A useful site for finding publications to send stories to. The database is searchable by genre, length, whether the magazine is in print or online, how well it pays, and also whether it takes multiple submissions, simultaneous submissions, or previously published stories. A very good way to get a quick answer when deciding where to send a story, and as far as I can tell it seems to be kept well maintained as markets change. Also lists typical response times based on user feedback.
A very well known (and pretty comprehensive) repository for market tips and information, which as a result is kept well up-to-date by Ralan Conley himself, and by tip-offs from its many users. Not as searchable as Duotrope, but there are separate pages for Anthology markets, Pro & Semi-Pro, Paying parkets, Contests and “4-the-Luv” markets. Finding a potential home for a particular story is therefore a matter of learning to skim read the pretty densely packed listings looking for the right genre tags, wordcount, pay rate, etc. However the top of each page gives the latest additions and amendments so if you check the site regularly then there won’t be too much to wade through. You can also sign up to a regular email service which will give you the latest updates (though if ever you don’t need the service any more, remember to unsubscribe — it sounds like his address list is already pretty bloated!). All in all a very useful site and probably the most comprehensive one around.
The forums are the part of this site I use most, though its overall remit is to act as an online community of writers and publishing professionals, with information on (or links to) all aspects of writing (e.g. writing classes, writing software, news on agents and editors, and help with fiction, nonfiction, screenwriting, freelancing and copywriting).
The forums though are huge, both in terms of the number of active members and the number of subjects under discussion at any one time, and pretty much any writing-related question is likely to get an answer. You can also share work here for people to comment on, including (very useful this bit) query letters that you intend to send to agents.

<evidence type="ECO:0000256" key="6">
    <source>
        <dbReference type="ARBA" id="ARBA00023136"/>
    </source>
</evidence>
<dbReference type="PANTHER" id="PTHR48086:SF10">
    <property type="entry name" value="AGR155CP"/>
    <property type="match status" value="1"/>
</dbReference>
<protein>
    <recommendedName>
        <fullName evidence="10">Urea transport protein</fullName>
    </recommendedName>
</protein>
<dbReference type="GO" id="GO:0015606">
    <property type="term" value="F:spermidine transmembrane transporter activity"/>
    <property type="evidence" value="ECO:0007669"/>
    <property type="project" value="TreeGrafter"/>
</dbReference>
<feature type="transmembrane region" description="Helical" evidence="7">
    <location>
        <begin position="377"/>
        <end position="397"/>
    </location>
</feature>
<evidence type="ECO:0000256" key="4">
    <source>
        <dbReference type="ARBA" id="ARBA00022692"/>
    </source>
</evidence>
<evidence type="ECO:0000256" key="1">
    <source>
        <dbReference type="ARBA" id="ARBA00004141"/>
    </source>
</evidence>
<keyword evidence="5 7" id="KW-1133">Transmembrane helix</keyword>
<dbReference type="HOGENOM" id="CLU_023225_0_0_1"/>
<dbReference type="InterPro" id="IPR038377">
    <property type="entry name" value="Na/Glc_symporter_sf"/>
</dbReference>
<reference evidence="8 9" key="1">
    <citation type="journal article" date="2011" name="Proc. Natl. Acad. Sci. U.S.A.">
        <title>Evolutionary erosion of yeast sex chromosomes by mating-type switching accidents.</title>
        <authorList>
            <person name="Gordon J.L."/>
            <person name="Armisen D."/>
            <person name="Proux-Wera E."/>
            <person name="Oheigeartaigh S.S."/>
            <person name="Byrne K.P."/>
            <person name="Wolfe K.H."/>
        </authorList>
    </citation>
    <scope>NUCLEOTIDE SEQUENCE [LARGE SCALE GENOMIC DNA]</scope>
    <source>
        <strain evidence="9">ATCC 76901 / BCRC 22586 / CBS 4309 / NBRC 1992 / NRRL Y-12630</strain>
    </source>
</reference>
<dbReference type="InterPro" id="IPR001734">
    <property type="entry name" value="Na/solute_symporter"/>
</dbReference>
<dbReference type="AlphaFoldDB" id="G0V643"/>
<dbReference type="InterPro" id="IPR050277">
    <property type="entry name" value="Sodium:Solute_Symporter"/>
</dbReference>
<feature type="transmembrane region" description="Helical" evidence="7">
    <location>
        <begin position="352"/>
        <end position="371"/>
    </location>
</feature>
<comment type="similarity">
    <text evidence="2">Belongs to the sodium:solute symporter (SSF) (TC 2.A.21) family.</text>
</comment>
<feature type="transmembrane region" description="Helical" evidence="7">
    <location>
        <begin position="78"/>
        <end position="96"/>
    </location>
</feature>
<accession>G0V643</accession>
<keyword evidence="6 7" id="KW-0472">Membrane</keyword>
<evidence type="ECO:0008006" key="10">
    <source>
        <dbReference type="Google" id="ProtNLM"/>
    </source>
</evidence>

This site was set up by a couple of members of my crit group to help other writers with any plot related problems they might be having. As experienced writers and critiquers themselves, their aim is to talk through any blockages or dead-ends you might have encountered, and put a fresh perspective on things to get you started again. In addition there are pages of writing exercises and plot prompts, plus a regular “Friday Flash” fiction page.
Aliette de Bodard
Fellow T-Party member, currently represented by the Zeno Agency, previous winner of the L. Ron Hubbard Writers of the Future Contest, and a finalist in the John W. Campbell Best New Writer Award
Science Fiction and Horror writer from Dorset, UK. Published in (among others) “Hub Magazine“, “Jupiter SF“, “Arkham Tales” and “The Willows”.
Another fellow T-Party member, with an online selection of short stories and flash fiction covering a variety of styles and subjects.
Also a member of the T-Party, with publication credits including “Hub Magazine“, “Andomeda Spaceways Inflight Magazine“, “Midnight Street“, “Legend” and “Broadsword” magazines.
Yet another writer from the T-Party, Gaie is represented by the John Jarrold Literary Agency, and her first novel (“Babylon Steel”) is due out with Solaris later this year (2011). Her short fiction has appeared in “Black Gate“, “City Slab” and “Legend” magazines.
This links to the site for Rob Smith’s debut novel, Night Fighters, a cross-genre novel taking in World War II airborne combat (Rob is something of an authority in this subject) and a unique take on the true nature of vampirism. Not a genre combination you’d normally encounter, but he pulls them together very convincingly.
“1942. As Bomber Command’s losses mount over Germany, the Government turns to the secretive K Department and its new weapon. A clandestine squadron, composed of men with an unusual medical condition that allows them to see in the dark…
A condition that inspired the myth of vampires.”